Created on 2014-07-22 at 08:30 AM
Julian Green’s memorable World Cup debut and the United States national team’s German-American contingent have both shed a big spotlight on the Bundesliga and German soccer in the US. In recent years, Bayern have been no stranger to facing those dual nationals who now play for the US or Americans who have crossed the pond to try their luck in Germany. But the history between Americans and German soccer is much longer than that and goes way back to the days before the league’s inception, through the 1980s and 90s up until today.
An early American in German soccer was Horst Rick, a dual national who played for Fortuna Düsseldorf and Eintracht Braunschweig in the German Oberliga in the 1950s and 60s and earned one cap for the US national team. Then there was Andy Mate who was actually born in Hungary but represented the US in the 1960s. He spent the 1964/65 season with Hamburg.
The late 1970s and early 80s saw a reversal in directions as several German players headed to America instead, including Bayern Munich’s own Franz Beckenbauer and Gerd Müller as well as some notable Bundesliga stars like Bernd Hölzenbein, Klaus Toppmöller and Helmut Kremers. It wasn’t until the late 1980s and early 90s that Americans truly began to make an impact in Germany.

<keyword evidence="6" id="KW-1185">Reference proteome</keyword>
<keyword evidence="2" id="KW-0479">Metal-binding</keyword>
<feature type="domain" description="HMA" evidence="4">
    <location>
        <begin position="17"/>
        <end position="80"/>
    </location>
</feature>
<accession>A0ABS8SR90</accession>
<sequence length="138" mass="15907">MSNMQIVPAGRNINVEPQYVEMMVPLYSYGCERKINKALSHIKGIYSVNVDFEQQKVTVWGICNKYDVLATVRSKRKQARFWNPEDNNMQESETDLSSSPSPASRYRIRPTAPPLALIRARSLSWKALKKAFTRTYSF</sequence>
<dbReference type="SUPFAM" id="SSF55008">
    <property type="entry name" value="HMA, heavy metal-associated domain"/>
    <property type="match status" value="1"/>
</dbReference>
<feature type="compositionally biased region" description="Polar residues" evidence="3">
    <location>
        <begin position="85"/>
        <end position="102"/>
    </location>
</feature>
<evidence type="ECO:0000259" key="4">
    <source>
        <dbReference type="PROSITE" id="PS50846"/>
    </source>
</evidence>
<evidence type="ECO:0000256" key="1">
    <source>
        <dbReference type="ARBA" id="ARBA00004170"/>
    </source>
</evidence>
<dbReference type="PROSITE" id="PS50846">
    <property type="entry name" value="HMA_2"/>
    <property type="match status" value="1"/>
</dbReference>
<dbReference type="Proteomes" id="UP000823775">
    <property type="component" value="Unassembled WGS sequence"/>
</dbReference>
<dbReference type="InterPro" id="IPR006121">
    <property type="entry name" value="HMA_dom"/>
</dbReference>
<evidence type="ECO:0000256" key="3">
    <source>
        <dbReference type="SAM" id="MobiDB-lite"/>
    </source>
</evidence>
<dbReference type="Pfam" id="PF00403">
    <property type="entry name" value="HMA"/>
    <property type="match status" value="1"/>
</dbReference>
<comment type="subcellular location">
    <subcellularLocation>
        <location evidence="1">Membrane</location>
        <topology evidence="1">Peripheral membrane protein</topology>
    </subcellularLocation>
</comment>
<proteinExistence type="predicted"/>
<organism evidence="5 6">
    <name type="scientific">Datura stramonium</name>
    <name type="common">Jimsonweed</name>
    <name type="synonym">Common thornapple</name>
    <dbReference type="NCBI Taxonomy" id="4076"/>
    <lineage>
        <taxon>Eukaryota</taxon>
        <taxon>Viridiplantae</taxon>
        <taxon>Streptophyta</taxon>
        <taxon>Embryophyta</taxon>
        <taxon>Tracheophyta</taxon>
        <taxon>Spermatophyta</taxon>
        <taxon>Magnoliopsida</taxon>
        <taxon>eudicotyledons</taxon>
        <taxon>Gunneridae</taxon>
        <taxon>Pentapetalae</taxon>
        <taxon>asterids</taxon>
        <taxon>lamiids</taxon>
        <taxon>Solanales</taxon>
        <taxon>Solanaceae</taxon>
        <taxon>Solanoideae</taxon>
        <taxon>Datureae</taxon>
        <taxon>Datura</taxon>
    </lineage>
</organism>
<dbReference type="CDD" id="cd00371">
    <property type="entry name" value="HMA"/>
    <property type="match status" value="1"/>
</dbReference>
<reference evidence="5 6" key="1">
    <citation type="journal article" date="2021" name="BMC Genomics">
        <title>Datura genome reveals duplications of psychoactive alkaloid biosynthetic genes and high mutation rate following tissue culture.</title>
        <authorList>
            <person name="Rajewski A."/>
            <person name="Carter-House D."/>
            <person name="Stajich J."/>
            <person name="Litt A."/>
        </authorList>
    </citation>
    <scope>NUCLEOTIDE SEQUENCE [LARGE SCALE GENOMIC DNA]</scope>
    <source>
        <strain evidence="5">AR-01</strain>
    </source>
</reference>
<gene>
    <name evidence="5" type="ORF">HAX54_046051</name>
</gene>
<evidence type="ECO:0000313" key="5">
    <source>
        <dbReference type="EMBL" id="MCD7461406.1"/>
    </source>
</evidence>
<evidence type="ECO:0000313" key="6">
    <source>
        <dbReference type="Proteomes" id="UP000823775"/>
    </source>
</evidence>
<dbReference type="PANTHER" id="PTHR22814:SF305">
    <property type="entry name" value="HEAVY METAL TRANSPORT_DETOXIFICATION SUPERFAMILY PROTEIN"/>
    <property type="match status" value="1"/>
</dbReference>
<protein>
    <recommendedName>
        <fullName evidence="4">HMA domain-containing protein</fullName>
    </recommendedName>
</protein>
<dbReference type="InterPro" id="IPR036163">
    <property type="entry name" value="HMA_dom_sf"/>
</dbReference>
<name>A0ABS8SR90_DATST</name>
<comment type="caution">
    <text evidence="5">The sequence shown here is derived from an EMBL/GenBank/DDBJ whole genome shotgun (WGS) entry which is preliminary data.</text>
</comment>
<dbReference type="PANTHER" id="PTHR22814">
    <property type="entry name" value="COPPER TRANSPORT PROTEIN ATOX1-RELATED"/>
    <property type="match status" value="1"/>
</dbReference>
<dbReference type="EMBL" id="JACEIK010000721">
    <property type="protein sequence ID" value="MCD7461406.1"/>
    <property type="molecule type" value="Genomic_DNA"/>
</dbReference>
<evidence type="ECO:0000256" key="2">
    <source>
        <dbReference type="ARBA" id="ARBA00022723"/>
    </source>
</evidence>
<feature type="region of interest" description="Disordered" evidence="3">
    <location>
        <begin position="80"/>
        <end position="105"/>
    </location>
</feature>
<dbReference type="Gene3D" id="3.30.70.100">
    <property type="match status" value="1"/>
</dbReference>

One of the first Americans to establish themselves in Germany was Paul Caligiuri who signed with Hamburg in 1987 a year out of college. He would go on to play for Hansa Rostock, SC Freiburg and St. Pauli as well as make 110 appearances for the US national team. He is well known for scoring the goal that qualified the US for the 1990 World Cup, their first appearance at the tournament in 40 years.
Thomas Dooley was another early pioneer for Americans and dual nationals in German soccer. Born in Germany, Dooley was the son of an American serviceman who played for 1. FC Kaiserslautern, Bayer Leverkusen and Schalke between 1988 and 1997, winning four titles in the process. He also enjoyed a successful career with the US national team, captaining them at the 1998 World Cup.
The number of Americans in Germany increased significantly in the 1990s and early 2000s with many notable former national team players making pit stops in the Bundesliga. That list included players like Claudio Reyna, Gregg Berhalter, Frankie Hejduk, Kasey Keller, Brian McBride and Tony Sanneh, all members of the US’s World Cup squad over the years. Perhaps the most successful of all has been Steve Cherundolo who spent his entire club career with Hannover 96, spanning 370 games between 1999 and 2014. He went on to captain the club and set the team record for Bundesliga appearances.
Even current US national team players like Landon Donovan, DeMarcus Beasley and Michael Bradley have had spells with clubs in the Bundesliga, a trend that is looking very likely to continue into the foreseeable future.